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Original Issue

Transition Game No state loves Basketball more than Indiana, but Hoosier hoops is changing

Basketball may have been born in Massachusetts, but it grew up in

It's only fitting that the world's coolest basketball venue sits
on the midcourt line of the state of Indiana. Conseco
Fieldhouse, a gem of a gym in downtown Indianapolis, hasn't even
celebrated its fifth birthday and it's already being called
basketball's Field of Dreams. Step inside and it's easy to play
time traveler. There are retro scoreboards and a russet-colored
motif, bare-bulb lighting and old-fashioned wooden seats. The
practice court is built to resemble a typical bandbox--like,
say, Hickory High's in Hoosiers--replete with brick walls and a
manual scoreboard. The corridors are lined with sepia-toned
photos of old Indiana teams, high school, college and pro. You
half expect to find malted milks on the menu at the concession

Yet for all the old-time touches, there are abundant earmarks of
21st-century hoops. The main scoreboard is festooned with all
manner of ads--signage, to use the modern business term. Between
the retro seats and bleachers are scores of luxury suites. A
Starbucks sells lattes in the lobby. Even the name of the place
is something of a mixed message. The Fieldhouse is a romantic nod
to the Indiana gyms of yore. Conseco is the name of an upstart
financial services company that shells out $2 million annually to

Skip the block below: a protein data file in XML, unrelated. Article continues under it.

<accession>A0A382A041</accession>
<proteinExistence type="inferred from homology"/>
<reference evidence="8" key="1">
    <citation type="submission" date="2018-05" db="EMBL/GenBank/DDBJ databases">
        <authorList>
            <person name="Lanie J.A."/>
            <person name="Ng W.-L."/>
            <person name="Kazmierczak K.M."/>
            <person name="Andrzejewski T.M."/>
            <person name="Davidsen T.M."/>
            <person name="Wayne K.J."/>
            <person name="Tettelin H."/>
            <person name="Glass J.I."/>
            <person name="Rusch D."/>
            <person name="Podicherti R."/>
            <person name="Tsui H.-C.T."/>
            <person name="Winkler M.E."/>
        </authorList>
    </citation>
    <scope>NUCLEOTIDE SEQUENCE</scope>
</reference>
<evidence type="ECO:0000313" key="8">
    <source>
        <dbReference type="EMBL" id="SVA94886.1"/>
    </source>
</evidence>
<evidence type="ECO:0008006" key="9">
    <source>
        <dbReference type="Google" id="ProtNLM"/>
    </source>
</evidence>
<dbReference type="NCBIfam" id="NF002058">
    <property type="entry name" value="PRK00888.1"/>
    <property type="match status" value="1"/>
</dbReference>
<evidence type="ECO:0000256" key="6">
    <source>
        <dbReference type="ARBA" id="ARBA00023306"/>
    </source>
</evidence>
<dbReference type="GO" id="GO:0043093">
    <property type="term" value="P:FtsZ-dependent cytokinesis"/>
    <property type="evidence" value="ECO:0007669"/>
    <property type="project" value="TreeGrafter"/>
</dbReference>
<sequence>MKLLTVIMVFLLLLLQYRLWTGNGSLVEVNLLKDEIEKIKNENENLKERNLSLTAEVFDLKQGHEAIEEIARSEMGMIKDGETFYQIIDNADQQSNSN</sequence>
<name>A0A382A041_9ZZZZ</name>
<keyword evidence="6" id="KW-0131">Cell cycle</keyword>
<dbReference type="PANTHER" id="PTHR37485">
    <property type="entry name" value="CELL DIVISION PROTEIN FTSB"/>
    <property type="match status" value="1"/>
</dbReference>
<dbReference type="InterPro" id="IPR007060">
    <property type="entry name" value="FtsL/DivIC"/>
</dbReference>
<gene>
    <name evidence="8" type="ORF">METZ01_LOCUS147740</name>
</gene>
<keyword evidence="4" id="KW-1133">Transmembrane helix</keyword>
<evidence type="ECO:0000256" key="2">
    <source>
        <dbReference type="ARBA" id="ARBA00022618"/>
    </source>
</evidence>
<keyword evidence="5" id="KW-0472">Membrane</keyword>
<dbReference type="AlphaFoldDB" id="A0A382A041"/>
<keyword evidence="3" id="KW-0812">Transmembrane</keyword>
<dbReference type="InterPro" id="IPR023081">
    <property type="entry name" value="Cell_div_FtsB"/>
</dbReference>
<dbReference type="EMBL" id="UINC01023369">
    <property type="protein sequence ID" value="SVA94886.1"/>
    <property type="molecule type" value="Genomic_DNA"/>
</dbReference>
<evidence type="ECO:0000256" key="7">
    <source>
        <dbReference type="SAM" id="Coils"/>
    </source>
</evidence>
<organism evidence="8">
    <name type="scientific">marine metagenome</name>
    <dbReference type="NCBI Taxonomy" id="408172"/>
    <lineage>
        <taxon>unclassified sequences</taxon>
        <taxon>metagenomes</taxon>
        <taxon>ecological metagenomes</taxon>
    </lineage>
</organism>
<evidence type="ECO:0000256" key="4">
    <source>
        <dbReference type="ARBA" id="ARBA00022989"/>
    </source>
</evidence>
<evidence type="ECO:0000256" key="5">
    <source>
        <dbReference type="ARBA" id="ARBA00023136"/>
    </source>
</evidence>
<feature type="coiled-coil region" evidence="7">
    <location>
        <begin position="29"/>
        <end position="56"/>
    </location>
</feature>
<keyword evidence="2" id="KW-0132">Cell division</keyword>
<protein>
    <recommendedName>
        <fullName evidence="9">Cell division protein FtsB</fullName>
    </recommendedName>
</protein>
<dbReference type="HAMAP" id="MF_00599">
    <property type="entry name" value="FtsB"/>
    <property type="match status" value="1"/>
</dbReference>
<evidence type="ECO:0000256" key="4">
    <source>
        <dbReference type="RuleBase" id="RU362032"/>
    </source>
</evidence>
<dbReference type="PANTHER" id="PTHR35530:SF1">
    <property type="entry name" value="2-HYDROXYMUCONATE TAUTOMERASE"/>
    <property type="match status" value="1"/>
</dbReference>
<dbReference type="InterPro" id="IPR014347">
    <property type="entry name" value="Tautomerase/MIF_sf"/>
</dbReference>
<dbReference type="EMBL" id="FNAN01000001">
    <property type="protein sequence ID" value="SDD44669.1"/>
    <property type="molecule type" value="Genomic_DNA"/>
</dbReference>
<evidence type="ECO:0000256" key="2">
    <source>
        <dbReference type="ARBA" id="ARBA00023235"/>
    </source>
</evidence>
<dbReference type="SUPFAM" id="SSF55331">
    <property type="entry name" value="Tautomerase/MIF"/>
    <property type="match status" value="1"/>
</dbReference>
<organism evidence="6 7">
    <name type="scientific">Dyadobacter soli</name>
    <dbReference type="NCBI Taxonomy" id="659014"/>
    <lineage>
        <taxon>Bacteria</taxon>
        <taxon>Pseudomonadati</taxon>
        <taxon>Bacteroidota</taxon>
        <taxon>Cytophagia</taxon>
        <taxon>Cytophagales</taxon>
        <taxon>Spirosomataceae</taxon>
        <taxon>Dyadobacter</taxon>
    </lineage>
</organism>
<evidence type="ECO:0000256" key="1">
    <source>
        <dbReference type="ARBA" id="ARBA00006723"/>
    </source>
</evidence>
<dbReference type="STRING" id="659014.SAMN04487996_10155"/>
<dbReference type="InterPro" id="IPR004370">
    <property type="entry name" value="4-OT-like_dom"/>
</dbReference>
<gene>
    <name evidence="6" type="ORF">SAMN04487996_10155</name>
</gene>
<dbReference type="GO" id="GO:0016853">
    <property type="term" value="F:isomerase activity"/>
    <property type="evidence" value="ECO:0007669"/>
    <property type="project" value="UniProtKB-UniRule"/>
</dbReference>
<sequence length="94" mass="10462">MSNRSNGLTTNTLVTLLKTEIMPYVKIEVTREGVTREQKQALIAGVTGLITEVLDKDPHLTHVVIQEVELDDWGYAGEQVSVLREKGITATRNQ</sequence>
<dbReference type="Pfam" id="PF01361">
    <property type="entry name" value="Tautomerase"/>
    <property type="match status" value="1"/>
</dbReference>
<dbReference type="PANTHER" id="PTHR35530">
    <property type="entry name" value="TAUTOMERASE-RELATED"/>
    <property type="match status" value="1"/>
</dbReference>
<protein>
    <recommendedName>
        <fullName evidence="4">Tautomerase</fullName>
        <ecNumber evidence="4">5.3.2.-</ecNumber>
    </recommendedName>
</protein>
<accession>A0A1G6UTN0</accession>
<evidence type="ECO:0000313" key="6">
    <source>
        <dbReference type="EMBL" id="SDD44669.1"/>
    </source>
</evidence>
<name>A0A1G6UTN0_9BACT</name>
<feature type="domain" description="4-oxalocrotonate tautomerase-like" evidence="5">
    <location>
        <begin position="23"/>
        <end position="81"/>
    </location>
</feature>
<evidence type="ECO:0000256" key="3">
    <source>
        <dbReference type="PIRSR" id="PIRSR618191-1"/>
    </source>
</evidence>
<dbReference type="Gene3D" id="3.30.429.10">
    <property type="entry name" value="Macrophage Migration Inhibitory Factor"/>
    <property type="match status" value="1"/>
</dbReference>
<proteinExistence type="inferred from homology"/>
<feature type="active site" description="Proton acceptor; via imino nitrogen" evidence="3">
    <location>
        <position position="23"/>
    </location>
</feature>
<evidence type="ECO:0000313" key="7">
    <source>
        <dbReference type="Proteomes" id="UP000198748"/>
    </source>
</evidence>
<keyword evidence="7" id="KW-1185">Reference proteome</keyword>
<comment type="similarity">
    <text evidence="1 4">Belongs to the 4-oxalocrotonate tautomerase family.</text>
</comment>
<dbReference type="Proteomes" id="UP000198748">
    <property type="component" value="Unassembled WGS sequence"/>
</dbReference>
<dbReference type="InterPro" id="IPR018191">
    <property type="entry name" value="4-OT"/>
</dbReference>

have its name on the building.

In short, Conseco Fieldhouse is a 750,000-square-foot emblem of a
basketball culture in transition. In Indiana, hoops is still the
connective tissue that binds the citizenry, the fail-safe topic
of conversation at watercoolers and in barbershops. But the
paradigm is changing. Urban is supplanting rural. Multicultural
is displacing homogeneous. The players' preferred axis is
shifting from the horizontal X to the vertical Y. Indiana is
still a fertile crescent that continues to yield standout
players. But they're no longer just corn-fed, buzz-cut perimeter
shooters. (See: Mount, Rick.) Instead, they come on the order of
Memphis Grizzlies guard Bonzi Wells (from Muncie) or Portland
Trail Blazers forward Zach Randolph (Marion) or Tennessee junior
forward Shyra Ely (Indianapolis), stars for the new millennium
who play above the rim or dazzle in the paint. "It's a changin'
game," says Slick Leonard, a beloved figure in the state who
captained the Indiana Hoosiers' 1953 national title team, coached
the Pacers to three championships in the ABA and is now a Pacers
radio analyst. "You can argue whether it's better or worse, but
you can't argue whether it's different."

The season begins with a uniquely Indianan feast of basketball
every Thanksgiving weekend, tipped off by the Pacers, who, like
the Detroit Lions in football, always play a home game on Turkey
Day. Time was, the Pacers were perennial NBA bottom-feeders whose
endearing but down-market venue, Market Square Arena, befitted
the team. Today, just as the Pacers' arena is a sign of the
changing times, so is Indiana's roster. Four members of the team
that at week's end had the best record in the Eastern Conference
never attended college, not even the best player, 6'11" Jermaine
O'Neal. Though he just turned 25, O'Neal is a "max money" player
whose contract calls for him to make $126 million over the next
seven years. His diamond earrings are probably worth more than
the title-winning Pacers' franchise of the '70s.

For a first helping of hoops last Thanksgiving, I watched Indiana
drub the Knicks by 23 points. The game filled up a highlight
reel: blindingly fast crossover dribbles, rim-reverberating
dunks, a fast break that covered 90 feet without ball hitting
floor. But, typical of today's NBA, the outside marksmanship--a
skill kids in Indiana used to master around the time they first
rode a bike--was abominable. Shot after shot clanged defiantly
off the rim. "It's embarrassing," says Larry Bird, the team's
president, who developed into a pretty fair marksman as a kid in